The Poll Tax Returns for Rylstone in 1377 and 1379
At the beginning of the 14th century, the king’s taxes were levied on movable property. People had to have their property valued by tax officials. They then had to pay a percentage of the value (most years it was 10%) to the king. People who owned property valued at less than £10 did not have to pay the tax. The rich thought it was unfair that most people did not pay the movable property tax.
In 1334, Parliament managed to persuade King Edward III to change the tax system. The king's taxes were now imposed on communities rather than individuals with property. Under this new system of taxation, it was the lord of the manor who decided how much each individual in the village should pay in tax (lay subsidy). The amount required by each community was fixed at the amount which had been levied in 1332.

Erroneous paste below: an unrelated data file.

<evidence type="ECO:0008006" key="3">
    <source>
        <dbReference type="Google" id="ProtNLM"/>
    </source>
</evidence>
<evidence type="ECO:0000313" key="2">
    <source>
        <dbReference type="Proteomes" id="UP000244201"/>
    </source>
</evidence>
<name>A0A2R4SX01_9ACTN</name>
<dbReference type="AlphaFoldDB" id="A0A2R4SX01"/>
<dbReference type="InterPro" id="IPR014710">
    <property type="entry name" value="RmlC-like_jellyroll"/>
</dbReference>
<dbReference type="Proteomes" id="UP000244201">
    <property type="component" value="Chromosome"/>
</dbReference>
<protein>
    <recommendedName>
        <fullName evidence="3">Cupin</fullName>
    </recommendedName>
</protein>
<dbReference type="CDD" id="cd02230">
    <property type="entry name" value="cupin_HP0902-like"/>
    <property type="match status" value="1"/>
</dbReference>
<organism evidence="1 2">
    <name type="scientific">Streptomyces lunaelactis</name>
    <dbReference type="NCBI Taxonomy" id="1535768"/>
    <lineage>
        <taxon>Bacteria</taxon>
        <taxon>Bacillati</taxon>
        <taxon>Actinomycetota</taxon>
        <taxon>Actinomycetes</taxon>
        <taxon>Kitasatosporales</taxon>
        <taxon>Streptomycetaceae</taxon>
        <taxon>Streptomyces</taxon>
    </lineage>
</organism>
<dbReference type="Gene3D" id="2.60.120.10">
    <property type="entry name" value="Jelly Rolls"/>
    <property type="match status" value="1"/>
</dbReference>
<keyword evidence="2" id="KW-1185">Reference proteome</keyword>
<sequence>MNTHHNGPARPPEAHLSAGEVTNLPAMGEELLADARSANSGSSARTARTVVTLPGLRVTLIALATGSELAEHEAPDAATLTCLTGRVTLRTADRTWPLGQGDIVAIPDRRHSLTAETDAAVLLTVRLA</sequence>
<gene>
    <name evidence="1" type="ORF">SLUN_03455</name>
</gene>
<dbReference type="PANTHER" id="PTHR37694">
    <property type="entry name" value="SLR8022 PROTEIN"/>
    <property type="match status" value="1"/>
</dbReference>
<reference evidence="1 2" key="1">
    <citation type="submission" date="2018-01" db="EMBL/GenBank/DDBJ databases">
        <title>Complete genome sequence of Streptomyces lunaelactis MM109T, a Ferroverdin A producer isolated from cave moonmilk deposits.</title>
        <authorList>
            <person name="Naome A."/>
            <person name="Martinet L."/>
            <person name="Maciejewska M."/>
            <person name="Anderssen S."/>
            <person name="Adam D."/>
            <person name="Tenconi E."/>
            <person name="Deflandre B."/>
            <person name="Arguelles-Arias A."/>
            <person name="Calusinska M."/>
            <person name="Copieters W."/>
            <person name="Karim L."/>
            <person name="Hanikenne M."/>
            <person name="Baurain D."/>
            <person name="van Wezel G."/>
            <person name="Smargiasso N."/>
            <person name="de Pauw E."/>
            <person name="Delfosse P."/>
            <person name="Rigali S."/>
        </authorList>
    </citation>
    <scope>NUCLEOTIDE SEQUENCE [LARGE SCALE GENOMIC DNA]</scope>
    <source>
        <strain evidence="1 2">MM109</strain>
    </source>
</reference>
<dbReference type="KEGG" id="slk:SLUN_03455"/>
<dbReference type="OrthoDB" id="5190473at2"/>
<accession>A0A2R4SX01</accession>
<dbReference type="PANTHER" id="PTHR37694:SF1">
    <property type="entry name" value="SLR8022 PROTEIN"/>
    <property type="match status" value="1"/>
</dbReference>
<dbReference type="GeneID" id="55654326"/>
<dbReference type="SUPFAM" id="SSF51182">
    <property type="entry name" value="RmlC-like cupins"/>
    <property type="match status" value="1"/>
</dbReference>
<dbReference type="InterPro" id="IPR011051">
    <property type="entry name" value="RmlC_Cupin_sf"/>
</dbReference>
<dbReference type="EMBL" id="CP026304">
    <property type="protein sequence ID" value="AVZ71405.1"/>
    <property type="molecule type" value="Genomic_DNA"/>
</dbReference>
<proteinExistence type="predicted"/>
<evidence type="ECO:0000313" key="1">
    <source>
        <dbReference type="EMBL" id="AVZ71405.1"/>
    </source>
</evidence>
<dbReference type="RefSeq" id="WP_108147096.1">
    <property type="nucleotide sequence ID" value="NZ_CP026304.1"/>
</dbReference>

These were based on one fifteenth for rural, and one tenth for urban areas and the royal demesne. The tax was therefore known as a 'fifteenth' and 'tenth' from that time until its abolition in the 17th century. The poorest inhabitants were exempt. This form of taxation was the mainstay of medieval taxation.
In January 1377, King Edward called a parliament to raise money to pay for a new army to attack France. There is a record of the parliamentary discussion in 1377 when, after rejecting an income tax, a purchase tax, and other novelties, it was decided to levy the flat rate of 4d. a head ('poll') from everyone over the age of 14 who was not a professional beggar. This was designed as a supplement to the tenths and fifteenths taxes which were already levied. This was a regressive tax, taking in proportion more of a poor man's income than a rich man's, and when Richard II's Parliament granted a second poll tax in 1379 there was an attempt to make the tax more acceptable by grading the payments according to rank. Nevertheless, there is evidence that there was marked evasion of this tax.
The poll-tax receipts of 1377 are simply a statement that the collectors have received money from the village representatives, the returns of 1379 have lists of names and amounts paid.